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Countryside campaign

By Li Lei | China Daily | Updated: 2021-06-15 07:20
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Michael Hermann, a humanitarian worker from Germany, has been a contributor and witness to the transformations in the country’s rural areas over the past few decades. During his visits to the far-flung regions, he is actively involved with local lives, such as playing games with children and talking with villagers. [Photo provided to China Daily]

More than three decades ago, Michael Hermann, a language student from Germany, cycled across China's countryside, relying on the goodwill of poor but hospitable farmers. That engagement later morphed into a longtime career.

Over the past 16 years, the 64-year-old has worked in far-flung communities in Yunnan and Sichuan provinces and Chongqing to help curb HIV/AIDS, support village development and bolster children's early development.

"We do not 'fight poverty', since it is an abstract phenomenon," says Hermann, chief representative of the Federation of Associations connected to the International Humana People to People Movement Representative Offices.

"But rather, we 'fight alongside the poor'."

The humanitarian worker, who speaks Chinese, English, Spanish and Danish, and has worked in more than 35 countries and regions, is a contributor and witness to the great transformations unfolding in China's rural areas in recent decades.

The drive led by the Communist Party of China, which celebrates its centenary this year, has narrowed the urban-rural gap by expanding rural infrastructure, fostering industries, curbing rural school dropout rates, and broadening healthcare coverage for millions of farmers.

Born in a doctors' family, Hermann chose not to attend university and traveled in less-developed or war-ravaged regions, offering voluntary services in France, the Middle East and South America. He worked as a truck driver, steelworker and salesman at intervals to fund his volunteer dream.

Funded by a Danish research body, Hermann arrived in China in 1987 for a two-year language program at Fudan University in Shanghai.

Back then, the Party redoubled efforts to curb rural poverty after the "cultural revolution" (1966-76) had ended. The populous and largely rural country was different compared to the world's second-largest economy that it is today.

Rush-hour streets swarmed with millions of bicycles, with few cars and high-rises in sight. Modern services, such as international phones or telex, were scarce even in developed cities such as Shanghai. Malnourishment was widespread, especially in rural areas, and Hermann, who is 184 centimeters tall, felt like a giant when traveling, he recalls.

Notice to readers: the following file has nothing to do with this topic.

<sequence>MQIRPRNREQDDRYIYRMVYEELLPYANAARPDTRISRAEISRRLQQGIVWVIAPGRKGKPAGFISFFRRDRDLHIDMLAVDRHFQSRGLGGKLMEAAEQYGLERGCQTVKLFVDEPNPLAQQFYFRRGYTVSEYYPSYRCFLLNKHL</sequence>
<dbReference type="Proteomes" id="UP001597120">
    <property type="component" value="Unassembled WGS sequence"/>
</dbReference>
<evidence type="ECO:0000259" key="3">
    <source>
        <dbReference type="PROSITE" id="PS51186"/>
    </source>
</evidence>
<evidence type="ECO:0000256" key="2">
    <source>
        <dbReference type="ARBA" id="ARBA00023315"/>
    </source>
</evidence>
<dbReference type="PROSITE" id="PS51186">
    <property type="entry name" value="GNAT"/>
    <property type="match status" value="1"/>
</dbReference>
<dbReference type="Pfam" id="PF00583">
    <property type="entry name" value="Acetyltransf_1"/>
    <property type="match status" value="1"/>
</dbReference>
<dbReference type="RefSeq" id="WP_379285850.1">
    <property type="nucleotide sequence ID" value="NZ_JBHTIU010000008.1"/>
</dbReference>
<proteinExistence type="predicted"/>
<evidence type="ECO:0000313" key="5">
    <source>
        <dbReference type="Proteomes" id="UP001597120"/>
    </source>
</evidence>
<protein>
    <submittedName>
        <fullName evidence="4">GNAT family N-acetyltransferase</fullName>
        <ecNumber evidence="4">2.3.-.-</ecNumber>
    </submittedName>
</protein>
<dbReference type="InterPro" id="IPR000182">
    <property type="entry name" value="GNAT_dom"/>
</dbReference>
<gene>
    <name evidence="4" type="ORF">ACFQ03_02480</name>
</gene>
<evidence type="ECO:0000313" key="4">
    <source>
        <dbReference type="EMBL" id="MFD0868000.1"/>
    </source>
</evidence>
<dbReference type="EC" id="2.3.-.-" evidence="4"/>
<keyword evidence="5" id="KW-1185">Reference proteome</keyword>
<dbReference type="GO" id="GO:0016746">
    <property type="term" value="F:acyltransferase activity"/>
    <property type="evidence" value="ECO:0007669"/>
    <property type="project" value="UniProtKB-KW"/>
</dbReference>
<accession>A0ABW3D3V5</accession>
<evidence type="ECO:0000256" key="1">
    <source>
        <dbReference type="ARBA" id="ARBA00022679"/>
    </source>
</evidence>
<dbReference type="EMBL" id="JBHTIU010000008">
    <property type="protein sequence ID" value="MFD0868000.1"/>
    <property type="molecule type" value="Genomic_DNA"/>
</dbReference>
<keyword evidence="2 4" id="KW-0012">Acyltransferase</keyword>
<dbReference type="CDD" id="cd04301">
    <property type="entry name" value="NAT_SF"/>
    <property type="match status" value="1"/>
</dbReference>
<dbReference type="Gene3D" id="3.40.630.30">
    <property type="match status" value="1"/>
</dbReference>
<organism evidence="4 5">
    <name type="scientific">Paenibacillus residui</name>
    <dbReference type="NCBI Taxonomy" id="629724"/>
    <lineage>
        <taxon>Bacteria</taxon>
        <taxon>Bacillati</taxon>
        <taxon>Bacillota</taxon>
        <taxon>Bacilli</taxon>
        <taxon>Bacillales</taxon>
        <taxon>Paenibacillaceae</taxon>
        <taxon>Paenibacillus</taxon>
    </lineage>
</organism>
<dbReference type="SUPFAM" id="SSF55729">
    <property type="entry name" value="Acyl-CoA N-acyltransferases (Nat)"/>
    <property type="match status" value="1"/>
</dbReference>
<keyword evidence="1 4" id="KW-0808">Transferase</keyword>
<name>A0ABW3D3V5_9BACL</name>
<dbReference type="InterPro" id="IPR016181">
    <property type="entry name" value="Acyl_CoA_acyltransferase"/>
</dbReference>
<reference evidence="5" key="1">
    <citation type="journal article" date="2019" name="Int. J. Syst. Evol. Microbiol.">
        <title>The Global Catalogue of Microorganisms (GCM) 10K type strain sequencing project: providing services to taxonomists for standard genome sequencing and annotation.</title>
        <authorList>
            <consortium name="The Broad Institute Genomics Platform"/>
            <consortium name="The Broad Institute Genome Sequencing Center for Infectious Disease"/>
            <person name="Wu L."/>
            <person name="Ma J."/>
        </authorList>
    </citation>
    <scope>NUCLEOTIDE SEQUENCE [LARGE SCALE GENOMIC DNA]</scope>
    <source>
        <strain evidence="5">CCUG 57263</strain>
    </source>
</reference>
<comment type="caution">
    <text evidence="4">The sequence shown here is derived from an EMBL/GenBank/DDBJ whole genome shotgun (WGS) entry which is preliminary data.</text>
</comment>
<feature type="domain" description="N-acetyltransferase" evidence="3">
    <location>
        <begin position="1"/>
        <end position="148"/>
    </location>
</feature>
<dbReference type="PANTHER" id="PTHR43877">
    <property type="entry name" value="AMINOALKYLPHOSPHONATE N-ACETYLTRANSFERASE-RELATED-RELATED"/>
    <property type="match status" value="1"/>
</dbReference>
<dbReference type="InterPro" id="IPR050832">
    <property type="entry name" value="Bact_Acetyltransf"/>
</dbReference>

"On buses, I was one head higher than all others," he says.

In 1988, he had a taste of genuine rural life in China. He spent a week of his winter break at a classmate's home village in Jiangsu province. The mud houses, makeshift toilets-typical rural features then-mesmerized Hermann, alongside the hospitality of his hosts and neighbors. The experience made him take a longer lone trip a few months later.

On a Flying Pigeon bicycle, he rode 1,100 kilometers westward to Wuhan, Hubei province, during his summer break. He then took a boat to Nanjing, capital of Jiangsu, which is 350 km north of Shanghai, and eventually returned to the Fudan campus. During the three-week tour, Hermann stayed in State-owned hotels or in village committee rooms when no hotels were available, a common occurrence at that time.

"People always helped me find a place to sleep," he says.

The trip allowed him to talk with farmers about their crops, income, education and dreams. He was invited to homes adorned with simple furniture, farming tools, storage tanks filled with popular staples such as corn, rice and potatoes, and portraits of Chairman Mao Zedong.

"I just remember how friendly people were," Hermann says. "All the rice fields and all the villages were simple, clean and modest. There was very little traffic, and very quiet after sunset."

Behind the idyllic landscape, rural poverty was dragging the nation's development. In 1978, when the reform and opening-up policy was launched, China had more than 800 million people living on less than $1.9 a day, the international poverty line.

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